Understanding and Responding to Dissociation: Part 1

Dr. Diane Langberg, clinical faculty member of Biblical Seminary, author, and practicing psychologist speaks current and future counselors about the experience of dissociation and the process of “leaving.” She explains how self-injury may be common during dissociation. Near the end of this portion of the lecture, Dr. Langberg gives some guidance to counselors on how to help their clients recognize the subtle steps of dissociation. Stopping dissociation is a necessary skill for the client to stay safe and to not relive past traumatic experiences.

One Comment

  1. SB says:

    This was very helpful. Thank you! I was diagnosed with PTSD about two years ago and have been working with a counselor through the local r*pe crisis program. I do dissociate, though it seems a little different than described here and don’t typically remember the time I lost while dissociated. Those observing me describe agitation to the degree that the counselor believes I am having flashbacks during the times of dissociation. I don’t know as I can’t remember…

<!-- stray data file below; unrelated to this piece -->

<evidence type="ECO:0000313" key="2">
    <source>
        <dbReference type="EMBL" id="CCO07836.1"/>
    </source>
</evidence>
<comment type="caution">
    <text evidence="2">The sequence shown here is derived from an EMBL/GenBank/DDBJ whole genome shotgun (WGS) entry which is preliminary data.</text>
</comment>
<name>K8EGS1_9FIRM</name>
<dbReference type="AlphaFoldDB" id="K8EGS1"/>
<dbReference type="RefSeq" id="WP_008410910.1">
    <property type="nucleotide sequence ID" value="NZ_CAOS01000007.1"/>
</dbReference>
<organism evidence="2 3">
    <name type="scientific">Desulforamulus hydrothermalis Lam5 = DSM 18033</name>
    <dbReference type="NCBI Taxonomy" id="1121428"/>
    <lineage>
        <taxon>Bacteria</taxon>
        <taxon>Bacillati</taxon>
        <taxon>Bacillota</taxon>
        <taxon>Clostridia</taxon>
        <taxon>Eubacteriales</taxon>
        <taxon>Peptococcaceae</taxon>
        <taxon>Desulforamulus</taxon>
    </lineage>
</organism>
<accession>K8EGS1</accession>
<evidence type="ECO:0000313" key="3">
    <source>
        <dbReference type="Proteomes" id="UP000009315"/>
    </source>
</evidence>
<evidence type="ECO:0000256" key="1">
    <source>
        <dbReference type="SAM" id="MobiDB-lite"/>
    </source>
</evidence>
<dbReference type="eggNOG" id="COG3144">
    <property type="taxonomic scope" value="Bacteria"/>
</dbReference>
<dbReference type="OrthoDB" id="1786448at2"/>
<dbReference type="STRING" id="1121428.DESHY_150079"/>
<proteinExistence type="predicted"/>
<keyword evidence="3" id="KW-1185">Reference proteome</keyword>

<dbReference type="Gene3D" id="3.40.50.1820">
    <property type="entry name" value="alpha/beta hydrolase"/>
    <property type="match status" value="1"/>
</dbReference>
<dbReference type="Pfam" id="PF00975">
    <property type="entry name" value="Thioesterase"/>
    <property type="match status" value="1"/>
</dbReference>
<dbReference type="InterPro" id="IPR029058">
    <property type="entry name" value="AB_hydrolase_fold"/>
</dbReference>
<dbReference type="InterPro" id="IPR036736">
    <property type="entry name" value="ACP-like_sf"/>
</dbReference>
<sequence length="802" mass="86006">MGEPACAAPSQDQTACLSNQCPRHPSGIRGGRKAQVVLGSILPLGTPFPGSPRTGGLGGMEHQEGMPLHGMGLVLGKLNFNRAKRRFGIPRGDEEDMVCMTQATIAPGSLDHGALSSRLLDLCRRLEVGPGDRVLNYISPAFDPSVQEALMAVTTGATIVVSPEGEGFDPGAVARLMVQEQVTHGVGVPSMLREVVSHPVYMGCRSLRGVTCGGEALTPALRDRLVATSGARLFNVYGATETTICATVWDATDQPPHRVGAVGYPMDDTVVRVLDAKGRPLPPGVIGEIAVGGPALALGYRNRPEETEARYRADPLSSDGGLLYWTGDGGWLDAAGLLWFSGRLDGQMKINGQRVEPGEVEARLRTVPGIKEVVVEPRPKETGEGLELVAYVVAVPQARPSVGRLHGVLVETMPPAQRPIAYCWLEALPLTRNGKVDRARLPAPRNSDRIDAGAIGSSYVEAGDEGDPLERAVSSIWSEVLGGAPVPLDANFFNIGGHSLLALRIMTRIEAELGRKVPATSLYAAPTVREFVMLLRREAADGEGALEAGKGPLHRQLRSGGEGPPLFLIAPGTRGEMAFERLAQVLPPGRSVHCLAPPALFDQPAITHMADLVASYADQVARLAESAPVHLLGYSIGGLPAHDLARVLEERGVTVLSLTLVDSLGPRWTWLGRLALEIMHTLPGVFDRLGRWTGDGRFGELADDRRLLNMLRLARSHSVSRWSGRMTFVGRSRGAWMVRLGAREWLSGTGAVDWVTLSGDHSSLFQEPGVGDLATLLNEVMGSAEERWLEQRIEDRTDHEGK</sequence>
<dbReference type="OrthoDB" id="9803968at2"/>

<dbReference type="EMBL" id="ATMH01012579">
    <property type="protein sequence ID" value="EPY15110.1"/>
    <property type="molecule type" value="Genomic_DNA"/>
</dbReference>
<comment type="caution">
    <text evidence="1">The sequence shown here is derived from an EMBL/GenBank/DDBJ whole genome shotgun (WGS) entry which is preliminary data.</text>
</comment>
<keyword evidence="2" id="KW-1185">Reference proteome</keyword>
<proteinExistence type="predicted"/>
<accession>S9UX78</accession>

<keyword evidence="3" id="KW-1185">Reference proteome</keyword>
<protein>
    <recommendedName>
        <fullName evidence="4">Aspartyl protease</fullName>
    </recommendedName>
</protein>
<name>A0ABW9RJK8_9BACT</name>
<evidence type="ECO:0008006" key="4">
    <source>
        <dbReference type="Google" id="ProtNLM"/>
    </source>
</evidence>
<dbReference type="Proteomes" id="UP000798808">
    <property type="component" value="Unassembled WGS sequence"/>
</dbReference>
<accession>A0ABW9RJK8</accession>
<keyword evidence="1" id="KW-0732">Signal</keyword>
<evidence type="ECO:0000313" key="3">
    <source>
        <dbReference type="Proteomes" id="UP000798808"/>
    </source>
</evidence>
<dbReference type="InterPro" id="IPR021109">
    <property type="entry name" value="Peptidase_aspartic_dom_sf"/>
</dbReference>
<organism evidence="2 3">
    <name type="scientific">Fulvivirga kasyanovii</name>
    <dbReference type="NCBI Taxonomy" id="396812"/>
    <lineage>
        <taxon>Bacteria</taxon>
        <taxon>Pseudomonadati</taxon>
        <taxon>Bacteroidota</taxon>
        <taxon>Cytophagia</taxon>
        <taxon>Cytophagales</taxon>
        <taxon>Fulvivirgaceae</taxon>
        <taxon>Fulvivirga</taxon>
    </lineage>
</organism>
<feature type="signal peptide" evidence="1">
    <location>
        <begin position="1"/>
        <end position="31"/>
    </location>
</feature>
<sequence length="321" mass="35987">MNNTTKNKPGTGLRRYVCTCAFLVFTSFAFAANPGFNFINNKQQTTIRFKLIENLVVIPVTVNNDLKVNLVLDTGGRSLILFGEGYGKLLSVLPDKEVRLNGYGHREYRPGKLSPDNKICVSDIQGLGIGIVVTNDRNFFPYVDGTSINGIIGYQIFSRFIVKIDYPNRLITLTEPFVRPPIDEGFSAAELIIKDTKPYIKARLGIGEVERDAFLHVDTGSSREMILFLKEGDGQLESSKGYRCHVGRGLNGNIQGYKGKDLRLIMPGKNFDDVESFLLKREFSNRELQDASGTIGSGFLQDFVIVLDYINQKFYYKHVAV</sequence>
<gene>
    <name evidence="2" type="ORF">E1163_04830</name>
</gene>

She has tried EMDR, but the moment it starts, I start having a flashback and can’t do it. On the whole, I am making a LOT of progress, but I still don’t want to remember the past. There are many large gaps and I don’t want to know what is in them. I want to be whole without knowing and remembering everything. Is that possible?

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